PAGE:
There is a significant connection between cybersex addiction and an impaired ability to form intimate relationships with others, according to recent findings from the members of a multinational research team. A person with cybersex addiction uses the Internet to facilitate dysfunctional involvement in real-world sexual behavior or sexual thought or fantasy. In a study published in April 2015 in the journal Frontiers in Psychiatry, researchers from Israel and France explored the connection between cybersex addiction and the odds of experiencing unusual difficulty when trying to form or maintain intimate relationships with other people. These researchers concluded that the presence of cybersex addiction has a considerable impact on the ability to form intimate associations. Conversely, they also concluded that an impaired ability to form such associations can signal the presence of cybersex addiction.
Whether expressed through Internet use or other means, sex addiction is characterized by a pattern of sexual fantasy, thinking or behavior that substantially reduces the ability to maintain a functional daily routine or feel a sense of daily well-being. In the U.S., there is no official definition for this form of addiction, and doctors have no standardized method of identifying affected individuals. Still, a large body of study-based evidence points to the existence of sex addiction, and in 2013 the American Psychiatric Association came close to establishing criteria for the condition under the heading of hypersexual disorder. Cybersex addiction typically manifests through symptoms such as an inability to control the amount of time spent using the Internet for sex-related purposes, a preoccupation with sex-related Internet use while engaged in other activities, reliance on sex-related Internet use to avoid dealing with serious personal issues, the onset of withdrawal-like symptoms when sex-related Internet use is not possible, involvement in illegal forms of sex-related Internet use, concealment of sex-related Internet use from others and exposure to seriously damaging consequences of sex-related Internet use. Screening tools used to identify people affected by sex addiction include the Sex Addiction Screening Test and the Pornography Craving Questionnaire. Another tool called the Cybersex Addiction Test is also intended to identify cases of cybersex addiction.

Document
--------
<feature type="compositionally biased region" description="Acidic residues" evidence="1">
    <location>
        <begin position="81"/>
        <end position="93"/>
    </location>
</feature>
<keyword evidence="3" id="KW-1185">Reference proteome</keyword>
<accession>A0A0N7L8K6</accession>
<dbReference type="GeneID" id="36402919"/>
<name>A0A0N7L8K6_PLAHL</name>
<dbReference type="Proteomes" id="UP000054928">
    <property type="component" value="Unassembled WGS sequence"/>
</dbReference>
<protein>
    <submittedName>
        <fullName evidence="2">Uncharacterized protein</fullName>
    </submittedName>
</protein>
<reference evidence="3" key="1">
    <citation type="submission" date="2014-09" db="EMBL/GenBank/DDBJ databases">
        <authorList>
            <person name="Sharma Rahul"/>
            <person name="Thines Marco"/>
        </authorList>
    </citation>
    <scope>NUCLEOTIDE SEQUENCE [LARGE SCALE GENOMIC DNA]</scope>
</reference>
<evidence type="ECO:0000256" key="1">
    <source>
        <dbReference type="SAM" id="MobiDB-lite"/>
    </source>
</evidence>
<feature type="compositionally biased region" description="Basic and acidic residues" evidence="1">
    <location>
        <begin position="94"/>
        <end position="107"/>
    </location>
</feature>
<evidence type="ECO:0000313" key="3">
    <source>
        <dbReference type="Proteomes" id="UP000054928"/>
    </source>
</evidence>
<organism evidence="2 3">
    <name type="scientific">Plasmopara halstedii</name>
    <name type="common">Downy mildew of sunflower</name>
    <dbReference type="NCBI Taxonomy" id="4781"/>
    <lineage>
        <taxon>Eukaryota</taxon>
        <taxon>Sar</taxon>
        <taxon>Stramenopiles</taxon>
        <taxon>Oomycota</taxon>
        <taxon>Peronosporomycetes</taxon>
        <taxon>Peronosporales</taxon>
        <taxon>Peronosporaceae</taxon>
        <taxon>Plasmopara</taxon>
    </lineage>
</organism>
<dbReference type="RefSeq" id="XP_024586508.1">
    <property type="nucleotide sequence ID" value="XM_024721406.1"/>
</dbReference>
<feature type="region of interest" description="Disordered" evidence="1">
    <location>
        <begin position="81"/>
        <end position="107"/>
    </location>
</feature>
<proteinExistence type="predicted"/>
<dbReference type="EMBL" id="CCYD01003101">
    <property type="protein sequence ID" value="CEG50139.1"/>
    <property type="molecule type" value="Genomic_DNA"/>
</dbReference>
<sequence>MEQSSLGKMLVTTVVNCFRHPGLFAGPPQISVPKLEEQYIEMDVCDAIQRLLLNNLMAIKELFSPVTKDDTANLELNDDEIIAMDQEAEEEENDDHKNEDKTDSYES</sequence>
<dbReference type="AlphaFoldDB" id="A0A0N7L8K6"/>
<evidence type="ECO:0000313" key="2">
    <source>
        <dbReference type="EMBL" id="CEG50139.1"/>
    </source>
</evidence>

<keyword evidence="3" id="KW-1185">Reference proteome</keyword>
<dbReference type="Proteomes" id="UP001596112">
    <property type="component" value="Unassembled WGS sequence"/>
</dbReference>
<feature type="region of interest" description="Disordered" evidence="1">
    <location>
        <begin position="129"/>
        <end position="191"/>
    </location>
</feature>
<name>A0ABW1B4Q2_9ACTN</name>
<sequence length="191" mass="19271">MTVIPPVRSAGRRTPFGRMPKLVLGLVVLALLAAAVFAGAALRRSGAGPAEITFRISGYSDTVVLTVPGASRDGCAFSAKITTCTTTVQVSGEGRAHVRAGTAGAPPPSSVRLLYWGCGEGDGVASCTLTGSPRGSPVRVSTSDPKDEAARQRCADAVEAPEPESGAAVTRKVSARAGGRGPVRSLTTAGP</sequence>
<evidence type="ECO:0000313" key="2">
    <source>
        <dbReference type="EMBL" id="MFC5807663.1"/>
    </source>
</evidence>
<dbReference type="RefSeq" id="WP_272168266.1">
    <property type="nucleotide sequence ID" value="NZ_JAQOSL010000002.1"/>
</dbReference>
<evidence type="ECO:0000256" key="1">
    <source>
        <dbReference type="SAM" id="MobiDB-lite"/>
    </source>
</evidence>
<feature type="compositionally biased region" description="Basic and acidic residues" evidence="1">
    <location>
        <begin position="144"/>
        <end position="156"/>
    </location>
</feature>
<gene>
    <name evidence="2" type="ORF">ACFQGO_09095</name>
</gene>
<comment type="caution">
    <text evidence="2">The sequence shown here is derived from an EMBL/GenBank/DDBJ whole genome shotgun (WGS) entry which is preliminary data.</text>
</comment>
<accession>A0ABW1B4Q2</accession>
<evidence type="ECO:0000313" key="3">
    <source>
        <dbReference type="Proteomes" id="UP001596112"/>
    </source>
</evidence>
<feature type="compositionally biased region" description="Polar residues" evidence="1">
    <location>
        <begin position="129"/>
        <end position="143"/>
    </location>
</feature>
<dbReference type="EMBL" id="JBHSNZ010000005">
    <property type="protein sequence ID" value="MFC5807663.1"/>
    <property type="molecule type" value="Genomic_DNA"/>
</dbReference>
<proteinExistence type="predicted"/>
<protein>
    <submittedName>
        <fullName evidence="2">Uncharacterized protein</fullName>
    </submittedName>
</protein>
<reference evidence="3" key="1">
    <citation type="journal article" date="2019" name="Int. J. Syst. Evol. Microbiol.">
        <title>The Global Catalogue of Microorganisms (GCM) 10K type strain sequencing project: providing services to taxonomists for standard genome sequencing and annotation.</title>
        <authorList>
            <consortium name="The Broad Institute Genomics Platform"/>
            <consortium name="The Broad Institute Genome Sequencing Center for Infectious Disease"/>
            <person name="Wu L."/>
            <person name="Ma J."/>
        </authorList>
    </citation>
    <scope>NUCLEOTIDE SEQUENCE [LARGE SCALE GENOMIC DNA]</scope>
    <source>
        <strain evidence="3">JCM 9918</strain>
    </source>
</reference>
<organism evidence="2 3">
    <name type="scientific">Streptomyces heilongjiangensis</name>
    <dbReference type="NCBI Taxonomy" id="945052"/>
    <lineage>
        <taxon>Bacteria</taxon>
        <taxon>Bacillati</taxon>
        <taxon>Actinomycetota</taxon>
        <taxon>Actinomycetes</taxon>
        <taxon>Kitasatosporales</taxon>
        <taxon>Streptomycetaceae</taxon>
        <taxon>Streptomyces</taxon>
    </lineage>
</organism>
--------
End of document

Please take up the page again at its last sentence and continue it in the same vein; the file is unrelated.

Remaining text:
Broadly speaking, people with intimacy problems have difficulty expressing the feelings or engaging in the behaviors required to form and maintain close bonds with their sexual partners or potential partners. A range of conscious or unconscious motivations may help explain the presence of such problems. Possible motivations include such things as fear of being abandoned by a partner, fear of exposing emotions in front of a partner and fear of losing a sense of personal identity as a result of involvement in an intimate relationship. Psychologists and other professionals can use a number of tools to identify potential intimacy issues in any given individual.
Influence of Problematic Cybersex Use
In the study published in Frontiers in Psychiatry, researchers from Israel’s University of Ariel and France’s Paris 7 University and Hopital Bichat Claude Bernard used a project involving 297 adult men and women to help determine if cybersex addiction influences the odds that a person will experience or develop significant intimacy issues. All of these participating adults used the Internet to access pornography or engage in other forms of sexual expression. Each participant took two sex addiction-related screening tools: the Pornography Craving Questionnaire and the Cybersex Addiction Test. In addition, each participant took a 12-item questionnaire designed to identify an impaired ability to form or maintain intimate relationships. The researchers concluded that pornography use in general, cybersex-related behavior in particular and an individual’s gender are statistically linked to the chances of experiencing significant intimacy issues. Among the study participants, these three factors explained fully 66% of the odds of being affected by intimacy problems. Conversely, involvement in cybersex use predicted intimacy problems, pornography use and gender in over 83% of the participants. The researchers concluded that men typically have stronger pornography-related urges than women and also engage in cybersex more often. However, despite these facts, men who consume pornography and take part in cybersex apparently don’t develop more severe intimacy issues than women who consume pornography and take part in cybersex. The study’s authors believe their findings illustrate the differences between men and women when it comes to pornography consumption and cybersex use. However, their findings also illustrate the damaging, relationship-related impact of pornography and cybersex use on both genders.